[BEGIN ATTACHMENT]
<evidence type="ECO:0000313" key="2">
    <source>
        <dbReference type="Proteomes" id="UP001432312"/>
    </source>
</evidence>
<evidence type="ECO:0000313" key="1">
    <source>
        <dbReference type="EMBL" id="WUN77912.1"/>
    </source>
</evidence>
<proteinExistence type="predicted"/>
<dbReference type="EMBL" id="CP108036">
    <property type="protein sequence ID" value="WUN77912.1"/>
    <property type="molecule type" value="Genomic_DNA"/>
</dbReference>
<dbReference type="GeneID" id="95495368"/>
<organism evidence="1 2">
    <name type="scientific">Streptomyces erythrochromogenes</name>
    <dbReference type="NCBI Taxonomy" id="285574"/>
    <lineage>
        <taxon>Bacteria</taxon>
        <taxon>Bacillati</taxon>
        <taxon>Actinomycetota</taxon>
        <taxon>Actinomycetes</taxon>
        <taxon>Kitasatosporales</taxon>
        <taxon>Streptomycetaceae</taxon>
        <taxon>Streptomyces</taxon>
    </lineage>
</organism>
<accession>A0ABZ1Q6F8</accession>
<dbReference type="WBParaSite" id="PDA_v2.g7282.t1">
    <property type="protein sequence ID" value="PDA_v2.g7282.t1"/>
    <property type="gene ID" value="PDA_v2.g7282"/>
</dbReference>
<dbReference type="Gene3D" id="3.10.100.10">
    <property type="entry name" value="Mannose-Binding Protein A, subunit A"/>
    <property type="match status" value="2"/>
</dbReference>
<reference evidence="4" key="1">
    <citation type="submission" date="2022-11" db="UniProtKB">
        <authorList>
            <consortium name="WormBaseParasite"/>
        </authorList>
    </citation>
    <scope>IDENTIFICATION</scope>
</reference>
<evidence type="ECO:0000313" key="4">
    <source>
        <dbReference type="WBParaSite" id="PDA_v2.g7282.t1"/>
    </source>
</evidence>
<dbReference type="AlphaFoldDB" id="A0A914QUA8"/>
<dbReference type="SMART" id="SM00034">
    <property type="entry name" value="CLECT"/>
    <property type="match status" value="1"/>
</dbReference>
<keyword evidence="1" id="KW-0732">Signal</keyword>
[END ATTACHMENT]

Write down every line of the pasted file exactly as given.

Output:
<evidence type="ECO:0000313" key="2">
    <source>
        <dbReference type="Proteomes" id="UP001432312"/>
    </source>
</evidence>
<evidence type="ECO:0000313" key="1">
    <source>
        <dbReference type="EMBL" id="WUN77912.1"/>
    </source>
</evidence>
<proteinExistence type="predicted"/>
<dbReference type="EMBL" id="CP108036">
    <property type="protein sequence ID" value="WUN77912.1"/>
    <property type="molecule type" value="Genomic_DNA"/>
</dbReference>
<dbReference type="GeneID" id="95495368"/>
<organism evidence="1 2">
    <name type="scientific">Streptomyces erythrochromogenes</name>
    <dbReference type="NCBI Taxonomy" id="285574"/>
    <lineage>
        <taxon>Bacteria</taxon>
        <taxon>Bacillati</taxon>
        <taxon>Actinomycetota</taxon>
        <taxon>Actinomycetes</taxon>
        <taxon>Kitasatosporales</taxon>
        <taxon>Streptomycetaceae</taxon>
        <taxon>Streptomyces</taxon>
    </lineage>
</organism>
<accession>A0ABZ1Q6F8</accession>
<dbReference type="WBParaSite" id="PDA_v2.g7282.t1">
    <property type="protein sequence ID" value="PDA_v2.g7282.t1"/>
    <property type="gene ID" value="PDA_v2.g7282"/>
</dbReference>
<dbReference type="Gene3D" id="3.10.100.10">
    <property type="entry name" value="Mannose-Binding Protein A, subunit A"/>
    <property type="match status" value="2"/>
</dbReference>
<reference evidence="4" key="1">
    <citation type="submission" date="2022-11" db="UniProtKB">
        <authorList>
            <consortium name="WormBaseParasite"/>
        </authorList>
    </citation>
    <scope>IDENTIFICATION</scope>
</reference>
<evidence type="ECO:0000313" key="4">
    <source>
        <dbReference type="WBParaSite" id="PDA_v2.g7282.t1"/>
    </source>
</evidence>
<dbReference type="AlphaFoldDB" id="A0A914QUA8"/>
<dbReference type="SMART" id="SM00034">
    <property type="entry name" value="CLECT"/>
    <property type="match status" value="1"/>
</dbReference>
<keyword evidence="1" id="KW-0732">Signal</keyword>